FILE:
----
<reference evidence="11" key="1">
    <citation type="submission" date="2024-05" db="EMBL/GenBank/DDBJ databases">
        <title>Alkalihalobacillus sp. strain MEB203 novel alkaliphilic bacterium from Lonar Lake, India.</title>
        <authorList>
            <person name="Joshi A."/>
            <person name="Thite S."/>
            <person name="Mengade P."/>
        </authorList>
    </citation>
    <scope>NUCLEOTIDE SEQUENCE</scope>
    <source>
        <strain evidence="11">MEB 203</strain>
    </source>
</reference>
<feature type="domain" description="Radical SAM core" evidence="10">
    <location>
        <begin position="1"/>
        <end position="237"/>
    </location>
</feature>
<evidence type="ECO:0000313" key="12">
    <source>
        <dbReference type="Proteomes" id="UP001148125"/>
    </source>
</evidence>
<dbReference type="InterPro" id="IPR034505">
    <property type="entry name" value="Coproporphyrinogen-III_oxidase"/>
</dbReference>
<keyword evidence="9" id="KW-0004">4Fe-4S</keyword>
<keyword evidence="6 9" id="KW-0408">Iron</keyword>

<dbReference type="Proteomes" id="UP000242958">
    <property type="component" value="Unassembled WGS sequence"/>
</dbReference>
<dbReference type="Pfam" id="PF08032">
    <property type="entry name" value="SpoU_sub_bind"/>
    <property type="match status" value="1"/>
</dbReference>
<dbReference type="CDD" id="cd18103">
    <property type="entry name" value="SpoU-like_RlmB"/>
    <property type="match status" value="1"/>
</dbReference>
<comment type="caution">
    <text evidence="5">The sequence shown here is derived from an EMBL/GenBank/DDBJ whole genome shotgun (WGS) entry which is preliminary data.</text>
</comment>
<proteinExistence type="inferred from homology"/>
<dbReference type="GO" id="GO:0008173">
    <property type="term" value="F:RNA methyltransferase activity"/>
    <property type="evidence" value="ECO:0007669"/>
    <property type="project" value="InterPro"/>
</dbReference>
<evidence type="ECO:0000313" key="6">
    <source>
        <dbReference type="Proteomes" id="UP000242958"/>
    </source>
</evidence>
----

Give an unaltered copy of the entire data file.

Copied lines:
<reference evidence="11" key="1">
    <citation type="submission" date="2024-05" db="EMBL/GenBank/DDBJ databases">
        <title>Alkalihalobacillus sp. strain MEB203 novel alkaliphilic bacterium from Lonar Lake, India.</title>
        <authorList>
            <person name="Joshi A."/>
            <person name="Thite S."/>
            <person name="Mengade P."/>
        </authorList>
    </citation>
    <scope>NUCLEOTIDE SEQUENCE</scope>
    <source>
        <strain evidence="11">MEB 203</strain>
    </source>
</reference>
<feature type="domain" description="Radical SAM core" evidence="10">
    <location>
        <begin position="1"/>
        <end position="237"/>
    </location>
</feature>
<evidence type="ECO:0000313" key="12">
    <source>
        <dbReference type="Proteomes" id="UP001148125"/>
    </source>
</evidence>
<dbReference type="InterPro" id="IPR034505">
    <property type="entry name" value="Coproporphyrinogen-III_oxidase"/>
</dbReference>
<keyword evidence="9" id="KW-0004">4Fe-4S</keyword>
<keyword evidence="6 9" id="KW-0408">Iron</keyword>

<dbReference type="Proteomes" id="UP000242958">
    <property type="component" value="Unassembled WGS sequence"/>
</dbReference>
<dbReference type="Pfam" id="PF08032">
    <property type="entry name" value="SpoU_sub_bind"/>
    <property type="match status" value="1"/>
</dbReference>
<dbReference type="CDD" id="cd18103">
    <property type="entry name" value="SpoU-like_RlmB"/>
    <property type="match status" value="1"/>
</dbReference>
<comment type="caution">
    <text evidence="5">The sequence shown here is derived from an EMBL/GenBank/DDBJ whole genome shotgun (WGS) entry which is preliminary data.</text>
</comment>
<proteinExistence type="inferred from homology"/>
<dbReference type="GO" id="GO:0008173">
    <property type="term" value="F:RNA methyltransferase activity"/>
    <property type="evidence" value="ECO:0007669"/>
    <property type="project" value="InterPro"/>
</dbReference>
<evidence type="ECO:0000313" key="6">
    <source>
        <dbReference type="Proteomes" id="UP000242958"/>
    </source>
</evidence>